How Sheet Metal Cutting / Shearing Works in Metal Fabrication

Blog | July 31st, 2020

Metal fabrication utilises three different cutting processes to separate or remove material from a piece of stock metal material. These cutting processes are capable of fabricating metal products out of specific types of cut. Some of these processes even produce an open path that separates a portion of the material, while others generate a closed path that can be cut to remove certain parts of the material.

Working Principles of Sheet Metal Cutting

Metal fabrication processes use a shearing force to generate enough shear stress. When the stress in the sheet metal exceeds the ultimate shear strength, then the said material will ultimately fail and separate at the location of the cut.

For the metal fabrication or cutting process to work, two different tools must be placed between the sheet metal. One of the tools is placed above the sheet metal, while the other tool is situated under the subject material. The above tool delivers a quick downward movement to the sheet metal and meets the lower tool. Between the edges of both tools rests a small clearance that enables the fracture of the sheet metal. Usually, this small clearance has around 2 to 10% of the material thickness, which typically depends on the cutting process, the material, and the sheet thickness.

As the cut progresses, the shearing effect on the material changes and becomes more visible on the edge of the sheet metal. Once the punch or blade touches the surface of the sheet metal, the clearance between the tools then initiates the deformation of the sheet and the rollover on its edge. As the tool goes through the sheet further, the cutting process results in a vertical polished area on the material.

The final blow on the material happens when the shear stress is too great and that the material breaks at an angle. A small burr will consequently form at the edge of the sheet metal.

Types of Sheet Metal Cutting Processes

One type of sheet metal cutting process is shearing. It is a cutting process that generates straight-line cuts or shears in separating sheet metal with the help of a shear machine. This type of cutting process is typically done to cut a sheet parallel to an existing edge. Give its main purpose, companies would use shearing as their go-to metal fabrication method when cutting sheet stocks into small sizes that will be used for other processes.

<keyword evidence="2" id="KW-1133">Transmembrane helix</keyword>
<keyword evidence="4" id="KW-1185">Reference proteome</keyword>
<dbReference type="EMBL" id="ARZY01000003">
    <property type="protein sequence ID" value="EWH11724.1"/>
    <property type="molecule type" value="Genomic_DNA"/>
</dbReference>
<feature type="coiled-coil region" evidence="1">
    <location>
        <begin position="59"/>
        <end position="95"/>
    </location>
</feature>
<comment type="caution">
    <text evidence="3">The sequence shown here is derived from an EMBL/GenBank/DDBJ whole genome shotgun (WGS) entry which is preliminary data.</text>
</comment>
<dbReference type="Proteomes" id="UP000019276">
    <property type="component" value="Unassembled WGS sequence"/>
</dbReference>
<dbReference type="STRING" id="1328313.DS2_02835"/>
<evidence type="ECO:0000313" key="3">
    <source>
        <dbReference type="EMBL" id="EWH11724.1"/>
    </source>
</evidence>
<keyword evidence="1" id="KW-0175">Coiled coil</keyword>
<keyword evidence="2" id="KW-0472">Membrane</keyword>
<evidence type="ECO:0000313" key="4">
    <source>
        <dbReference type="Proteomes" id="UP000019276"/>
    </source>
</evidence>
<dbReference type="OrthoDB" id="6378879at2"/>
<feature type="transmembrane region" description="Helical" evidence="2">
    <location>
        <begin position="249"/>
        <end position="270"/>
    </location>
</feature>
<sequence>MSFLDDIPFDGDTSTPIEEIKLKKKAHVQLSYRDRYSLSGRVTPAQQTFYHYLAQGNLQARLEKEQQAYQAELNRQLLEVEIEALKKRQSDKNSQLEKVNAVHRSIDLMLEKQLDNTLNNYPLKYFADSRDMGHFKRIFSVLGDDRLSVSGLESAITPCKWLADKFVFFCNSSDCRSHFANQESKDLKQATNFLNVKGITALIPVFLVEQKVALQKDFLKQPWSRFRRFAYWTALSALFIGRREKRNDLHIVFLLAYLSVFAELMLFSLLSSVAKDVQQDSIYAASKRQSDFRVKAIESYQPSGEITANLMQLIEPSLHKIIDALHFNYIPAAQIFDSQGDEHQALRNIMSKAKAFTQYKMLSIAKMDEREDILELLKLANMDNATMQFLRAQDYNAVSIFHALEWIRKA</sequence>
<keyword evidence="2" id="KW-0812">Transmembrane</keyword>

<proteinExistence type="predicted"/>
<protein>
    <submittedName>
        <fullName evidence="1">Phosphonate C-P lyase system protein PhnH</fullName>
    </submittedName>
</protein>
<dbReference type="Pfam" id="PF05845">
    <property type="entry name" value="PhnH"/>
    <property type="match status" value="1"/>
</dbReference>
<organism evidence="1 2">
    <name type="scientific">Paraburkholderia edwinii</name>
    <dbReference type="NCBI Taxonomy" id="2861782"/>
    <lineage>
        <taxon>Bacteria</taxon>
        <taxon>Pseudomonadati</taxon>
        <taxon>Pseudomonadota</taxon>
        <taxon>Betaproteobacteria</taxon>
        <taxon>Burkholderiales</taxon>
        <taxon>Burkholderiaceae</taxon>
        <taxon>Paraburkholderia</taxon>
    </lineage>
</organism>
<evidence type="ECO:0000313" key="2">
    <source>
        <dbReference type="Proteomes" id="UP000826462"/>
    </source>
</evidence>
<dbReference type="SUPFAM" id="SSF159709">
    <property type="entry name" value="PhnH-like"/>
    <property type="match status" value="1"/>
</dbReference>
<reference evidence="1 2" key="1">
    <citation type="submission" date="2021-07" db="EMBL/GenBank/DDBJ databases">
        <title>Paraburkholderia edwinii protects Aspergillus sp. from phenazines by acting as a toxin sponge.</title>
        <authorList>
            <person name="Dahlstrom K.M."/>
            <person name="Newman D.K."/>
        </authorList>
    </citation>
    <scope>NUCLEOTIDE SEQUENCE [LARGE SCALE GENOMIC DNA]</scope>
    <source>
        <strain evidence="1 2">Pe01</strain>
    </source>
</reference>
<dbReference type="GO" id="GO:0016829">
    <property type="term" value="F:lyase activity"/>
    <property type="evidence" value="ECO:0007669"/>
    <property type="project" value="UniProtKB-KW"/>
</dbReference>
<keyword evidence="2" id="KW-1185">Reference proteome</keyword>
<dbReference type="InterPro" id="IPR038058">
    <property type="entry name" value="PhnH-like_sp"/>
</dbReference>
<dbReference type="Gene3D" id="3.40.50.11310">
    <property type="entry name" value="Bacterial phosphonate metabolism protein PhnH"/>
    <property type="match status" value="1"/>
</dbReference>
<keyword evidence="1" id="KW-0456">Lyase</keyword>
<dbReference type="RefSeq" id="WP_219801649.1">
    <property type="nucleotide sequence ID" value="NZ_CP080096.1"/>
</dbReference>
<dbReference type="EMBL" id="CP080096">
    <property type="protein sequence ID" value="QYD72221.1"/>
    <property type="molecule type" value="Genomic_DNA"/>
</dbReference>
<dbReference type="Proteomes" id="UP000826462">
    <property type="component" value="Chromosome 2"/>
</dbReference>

Another type of sheet metal cutting process is blanking. This cutting process happens when a piece of sheet metal is removed from larger sheet metal through the application of a great shearing force. The part removed from this process is typically the desired part. The whole blanking process requires a blanking press, sheet metal stock, blanking punch, and blanking die. Industries use blanking when cutting parts in 2D shape and simple geometries that can be used for gears, jewellery, and watch.

The third sheet metal cutting process that is maximised by industries today is punching. This metal fabrication process removes a piece of material from the sheet metal through the application of a great shearing force. Punching can be similar to blanking, except that the removed material comes from the holes and cutouts. The holes or slots from the sheet metal is the desired part, and they usually made from geometric shapes. Punching works effectively with a punch press, sheet metal stock, punch, and die.

Understanding the working principles of sheet metal cutting or shearing can help you initiate the said process effectively. For more information about sheet metal fabrication and its processes, just give us a call at McKean’s Sheetmetal Fabricators.

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